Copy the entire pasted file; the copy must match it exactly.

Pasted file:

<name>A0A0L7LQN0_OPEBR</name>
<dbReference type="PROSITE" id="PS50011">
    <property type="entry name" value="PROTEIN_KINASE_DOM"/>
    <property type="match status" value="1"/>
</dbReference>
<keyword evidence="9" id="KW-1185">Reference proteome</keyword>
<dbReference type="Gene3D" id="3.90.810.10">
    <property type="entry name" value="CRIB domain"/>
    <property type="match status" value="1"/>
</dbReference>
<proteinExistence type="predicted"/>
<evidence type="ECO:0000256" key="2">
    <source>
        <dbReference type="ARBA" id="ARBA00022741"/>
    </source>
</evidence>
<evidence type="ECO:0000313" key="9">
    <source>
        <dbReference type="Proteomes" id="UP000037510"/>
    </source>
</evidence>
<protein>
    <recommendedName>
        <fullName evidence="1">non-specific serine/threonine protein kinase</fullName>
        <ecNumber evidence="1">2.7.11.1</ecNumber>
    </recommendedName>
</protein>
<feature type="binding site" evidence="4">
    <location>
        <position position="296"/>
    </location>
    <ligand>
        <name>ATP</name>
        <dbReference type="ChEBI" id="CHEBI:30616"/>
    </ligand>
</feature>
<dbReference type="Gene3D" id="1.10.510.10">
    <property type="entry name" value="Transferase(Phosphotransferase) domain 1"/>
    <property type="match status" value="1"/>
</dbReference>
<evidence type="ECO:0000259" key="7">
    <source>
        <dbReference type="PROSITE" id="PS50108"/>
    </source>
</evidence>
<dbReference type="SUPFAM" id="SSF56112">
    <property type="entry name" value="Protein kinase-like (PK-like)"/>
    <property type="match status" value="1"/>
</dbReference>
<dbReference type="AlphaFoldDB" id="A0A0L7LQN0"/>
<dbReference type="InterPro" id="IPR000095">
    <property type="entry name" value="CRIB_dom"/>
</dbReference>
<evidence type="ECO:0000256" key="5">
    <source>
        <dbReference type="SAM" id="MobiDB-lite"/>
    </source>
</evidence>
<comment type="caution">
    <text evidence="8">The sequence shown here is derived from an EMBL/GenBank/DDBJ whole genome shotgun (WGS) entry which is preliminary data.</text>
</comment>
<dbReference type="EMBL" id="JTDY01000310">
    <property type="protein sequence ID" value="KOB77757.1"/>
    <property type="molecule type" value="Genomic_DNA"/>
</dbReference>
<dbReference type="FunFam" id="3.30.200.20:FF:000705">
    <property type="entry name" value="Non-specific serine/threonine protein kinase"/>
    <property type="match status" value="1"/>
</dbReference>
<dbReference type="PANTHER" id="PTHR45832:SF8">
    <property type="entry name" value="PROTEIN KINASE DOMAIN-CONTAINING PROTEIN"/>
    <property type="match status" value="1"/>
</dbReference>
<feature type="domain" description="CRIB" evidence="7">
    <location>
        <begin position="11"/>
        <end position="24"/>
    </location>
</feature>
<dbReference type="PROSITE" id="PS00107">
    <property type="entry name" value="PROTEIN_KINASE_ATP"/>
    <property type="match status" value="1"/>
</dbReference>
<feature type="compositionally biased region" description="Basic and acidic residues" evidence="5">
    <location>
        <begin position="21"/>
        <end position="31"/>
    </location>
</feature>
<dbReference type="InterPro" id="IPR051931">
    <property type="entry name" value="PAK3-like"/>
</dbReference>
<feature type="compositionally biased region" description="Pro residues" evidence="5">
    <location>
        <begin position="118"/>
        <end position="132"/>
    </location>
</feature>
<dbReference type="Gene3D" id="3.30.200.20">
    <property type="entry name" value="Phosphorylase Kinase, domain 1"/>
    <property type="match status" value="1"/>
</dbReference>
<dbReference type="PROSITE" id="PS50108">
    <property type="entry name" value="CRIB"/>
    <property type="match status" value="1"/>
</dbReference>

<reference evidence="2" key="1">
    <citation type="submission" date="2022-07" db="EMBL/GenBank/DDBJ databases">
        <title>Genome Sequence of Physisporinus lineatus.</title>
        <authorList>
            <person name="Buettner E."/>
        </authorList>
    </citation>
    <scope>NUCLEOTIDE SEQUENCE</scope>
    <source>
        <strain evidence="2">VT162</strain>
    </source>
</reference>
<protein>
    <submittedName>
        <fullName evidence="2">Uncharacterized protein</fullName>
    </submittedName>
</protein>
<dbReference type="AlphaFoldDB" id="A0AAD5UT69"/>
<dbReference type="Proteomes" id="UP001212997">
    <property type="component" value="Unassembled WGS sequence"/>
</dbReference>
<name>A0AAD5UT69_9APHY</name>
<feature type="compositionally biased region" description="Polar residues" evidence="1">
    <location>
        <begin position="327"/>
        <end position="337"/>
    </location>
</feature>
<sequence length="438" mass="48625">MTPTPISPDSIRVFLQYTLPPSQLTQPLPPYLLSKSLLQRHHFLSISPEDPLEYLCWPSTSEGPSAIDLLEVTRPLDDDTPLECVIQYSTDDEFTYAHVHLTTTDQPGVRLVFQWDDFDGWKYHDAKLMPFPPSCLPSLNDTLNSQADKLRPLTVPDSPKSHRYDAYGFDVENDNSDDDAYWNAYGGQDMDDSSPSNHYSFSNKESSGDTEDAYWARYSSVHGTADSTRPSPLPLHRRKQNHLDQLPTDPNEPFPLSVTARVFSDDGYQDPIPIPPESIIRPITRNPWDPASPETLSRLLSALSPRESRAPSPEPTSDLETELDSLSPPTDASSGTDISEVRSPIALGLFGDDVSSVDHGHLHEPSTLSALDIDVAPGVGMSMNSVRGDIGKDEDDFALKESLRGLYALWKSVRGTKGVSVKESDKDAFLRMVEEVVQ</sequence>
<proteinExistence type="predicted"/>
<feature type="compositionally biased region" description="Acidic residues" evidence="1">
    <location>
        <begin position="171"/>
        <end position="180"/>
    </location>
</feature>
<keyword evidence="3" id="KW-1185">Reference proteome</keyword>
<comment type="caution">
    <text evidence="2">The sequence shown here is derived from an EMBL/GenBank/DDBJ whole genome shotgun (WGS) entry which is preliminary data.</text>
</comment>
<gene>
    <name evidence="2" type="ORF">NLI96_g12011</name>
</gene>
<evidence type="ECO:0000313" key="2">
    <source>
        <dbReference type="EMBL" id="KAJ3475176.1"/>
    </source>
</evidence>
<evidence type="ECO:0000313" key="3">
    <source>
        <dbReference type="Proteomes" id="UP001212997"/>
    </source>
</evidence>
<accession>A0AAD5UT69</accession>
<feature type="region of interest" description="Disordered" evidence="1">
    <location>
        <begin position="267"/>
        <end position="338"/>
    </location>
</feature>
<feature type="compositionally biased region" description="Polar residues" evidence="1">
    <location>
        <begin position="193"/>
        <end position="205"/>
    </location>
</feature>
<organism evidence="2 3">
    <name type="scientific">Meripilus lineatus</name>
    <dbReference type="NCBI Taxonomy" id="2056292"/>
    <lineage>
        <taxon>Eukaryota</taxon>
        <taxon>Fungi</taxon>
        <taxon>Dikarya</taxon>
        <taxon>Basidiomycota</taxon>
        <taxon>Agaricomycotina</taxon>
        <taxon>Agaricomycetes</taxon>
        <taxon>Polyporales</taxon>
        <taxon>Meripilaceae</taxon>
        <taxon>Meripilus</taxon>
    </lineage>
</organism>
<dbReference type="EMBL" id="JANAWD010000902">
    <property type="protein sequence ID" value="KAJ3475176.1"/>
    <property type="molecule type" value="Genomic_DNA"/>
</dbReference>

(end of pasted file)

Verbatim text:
<name>A0A0L7LQN0_OPEBR</name>
<dbReference type="PROSITE" id="PS50011">
    <property type="entry name" value="PROTEIN_KINASE_DOM"/>
    <property type="match status" value="1"/>
</dbReference>
<keyword evidence="9" id="KW-1185">Reference proteome</keyword>
<dbReference type="Gene3D" id="3.90.810.10">
    <property type="entry name" value="CRIB domain"/>
    <property type="match status" value="1"/>
</dbReference>
<proteinExistence type="predicted"/>
<evidence type="ECO:0000256" key="2">
    <source>
        <dbReference type="ARBA" id="ARBA00022741"/>
    </source>
</evidence>
<evidence type="ECO:0000313" key="9">
    <source>
        <dbReference type="Proteomes" id="UP000037510"/>
    </source>
</evidence>
<protein>
    <recommendedName>
        <fullName evidence="1">non-specific serine/threonine protein kinase</fullName>
        <ecNumber evidence="1">2.7.11.1</ecNumber>
    </recommendedName>
</protein>
<feature type="binding site" evidence="4">
    <location>
        <position position="296"/>
    </location>
    <ligand>
        <name>ATP</name>
        <dbReference type="ChEBI" id="CHEBI:30616"/>
    </ligand>
</feature>
<dbReference type="Gene3D" id="1.10.510.10">
    <property type="entry name" value="Transferase(Phosphotransferase) domain 1"/>
    <property type="match status" value="1"/>
</dbReference>
<evidence type="ECO:0000259" key="7">
    <source>
        <dbReference type="PROSITE" id="PS50108"/>
    </source>
</evidence>
<dbReference type="SUPFAM" id="SSF56112">
    <property type="entry name" value="Protein kinase-like (PK-like)"/>
    <property type="match status" value="1"/>
</dbReference>
<dbReference type="AlphaFoldDB" id="A0A0L7LQN0"/>
<dbReference type="InterPro" id="IPR000095">
    <property type="entry name" value="CRIB_dom"/>
</dbReference>
<evidence type="ECO:0000256" key="5">
    <source>
        <dbReference type="SAM" id="MobiDB-lite"/>
    </source>
</evidence>
<comment type="caution">
    <text evidence="8">The sequence shown here is derived from an EMBL/GenBank/DDBJ whole genome shotgun (WGS) entry which is preliminary data.</text>
</comment>
<dbReference type="EMBL" id="JTDY01000310">
    <property type="protein sequence ID" value="KOB77757.1"/>
    <property type="molecule type" value="Genomic_DNA"/>
</dbReference>
<dbReference type="FunFam" id="3.30.200.20:FF:000705">
    <property type="entry name" value="Non-specific serine/threonine protein kinase"/>
    <property type="match status" value="1"/>
</dbReference>
<dbReference type="PANTHER" id="PTHR45832:SF8">
    <property type="entry name" value="PROTEIN KINASE DOMAIN-CONTAINING PROTEIN"/>
    <property type="match status" value="1"/>
</dbReference>
<feature type="domain" description="CRIB" evidence="7">
    <location>
        <begin position="11"/>
        <end position="24"/>
    </location>
</feature>
<dbReference type="PROSITE" id="PS00107">
    <property type="entry name" value="PROTEIN_KINASE_ATP"/>
    <property type="match status" value="1"/>
</dbReference>
<feature type="compositionally biased region" description="Basic and acidic residues" evidence="5">
    <location>
        <begin position="21"/>
        <end position="31"/>
    </location>
</feature>
<dbReference type="InterPro" id="IPR051931">
    <property type="entry name" value="PAK3-like"/>
</dbReference>
<feature type="compositionally biased region" description="Pro residues" evidence="5">
    <location>
        <begin position="118"/>
        <end position="132"/>
    </location>
</feature>
<dbReference type="Gene3D" id="3.30.200.20">
    <property type="entry name" value="Phosphorylase Kinase, domain 1"/>
    <property type="match status" value="1"/>
</dbReference>
<dbReference type="PROSITE" id="PS50108">
    <property type="entry name" value="CRIB"/>
    <property type="match status" value="1"/>
</dbReference>

<reference evidence="2" key="1">
    <citation type="submission" date="2022-07" db="EMBL/GenBank/DDBJ databases">
        <title>Genome Sequence of Physisporinus lineatus.</title>
        <authorList>
            <person name="Buettner E."/>
        </authorList>
    </citation>
    <scope>NUCLEOTIDE SEQUENCE</scope>
    <source>
        <strain evidence="2">VT162</strain>
    </source>
</reference>
<protein>
    <submittedName>
        <fullName evidence="2">Uncharacterized protein</fullName>
    </submittedName>
</protein>
<dbReference type="AlphaFoldDB" id="A0AAD5UT69"/>
<dbReference type="Proteomes" id="UP001212997">
    <property type="component" value="Unassembled WGS sequence"/>
</dbReference>
<name>A0AAD5UT69_9APHY</name>
<feature type="compositionally biased region" description="Polar residues" evidence="1">
    <location>
        <begin position="327"/>
        <end position="337"/>
    </location>
</feature>
<sequence length="438" mass="48625">MTPTPISPDSIRVFLQYTLPPSQLTQPLPPYLLSKSLLQRHHFLSISPEDPLEYLCWPSTSEGPSAIDLLEVTRPLDDDTPLECVIQYSTDDEFTYAHVHLTTTDQPGVRLVFQWDDFDGWKYHDAKLMPFPPSCLPSLNDTLNSQADKLRPLTVPDSPKSHRYDAYGFDVENDNSDDDAYWNAYGGQDMDDSSPSNHYSFSNKESSGDTEDAYWARYSSVHGTADSTRPSPLPLHRRKQNHLDQLPTDPNEPFPLSVTARVFSDDGYQDPIPIPPESIIRPITRNPWDPASPETLSRLLSALSPRESRAPSPEPTSDLETELDSLSPPTDASSGTDISEVRSPIALGLFGDDVSSVDHGHLHEPSTLSALDIDVAPGVGMSMNSVRGDIGKDEDDFALKESLRGLYALWKSVRGTKGVSVKESDKDAFLRMVEEVVQ</sequence>
<proteinExistence type="predicted"/>
<feature type="compositionally biased region" description="Acidic residues" evidence="1">
    <location>
        <begin position="171"/>
        <end position="180"/>
    </location>
</feature>
<keyword evidence="3" id="KW-1185">Reference proteome</keyword>
<comment type="caution">
    <text evidence="2">The sequence shown here is derived from an EMBL/GenBank/DDBJ whole genome shotgun (WGS) entry which is preliminary data.</text>
</comment>
<gene>
    <name evidence="2" type="ORF">NLI96_g12011</name>
</gene>
<evidence type="ECO:0000313" key="2">
    <source>
        <dbReference type="EMBL" id="KAJ3475176.1"/>
    </source>
</evidence>
<evidence type="ECO:0000313" key="3">
    <source>
        <dbReference type="Proteomes" id="UP001212997"/>
    </source>
</evidence>
<accession>A0AAD5UT69</accession>
<feature type="region of interest" description="Disordered" evidence="1">
    <location>
        <begin position="267"/>
        <end position="338"/>
    </location>
</feature>
<feature type="compositionally biased region" description="Polar residues" evidence="1">
    <location>
        <begin position="193"/>
        <end position="205"/>
    </location>
</feature>
<organism evidence="2 3">
    <name type="scientific">Meripilus lineatus</name>
    <dbReference type="NCBI Taxonomy" id="2056292"/>
    <lineage>
        <taxon>Eukaryota</taxon>
        <taxon>Fungi</taxon>
        <taxon>Dikarya</taxon>
        <taxon>Basidiomycota</taxon>
        <taxon>Agaricomycotina</taxon>
        <taxon>Agaricomycetes</taxon>
        <taxon>Polyporales</taxon>
        <taxon>Meripilaceae</taxon>
        <taxon>Meripilus</taxon>
    </lineage>
</organism>
<dbReference type="EMBL" id="JANAWD010000902">
    <property type="protein sequence ID" value="KAJ3475176.1"/>
    <property type="molecule type" value="Genomic_DNA"/>
</dbReference>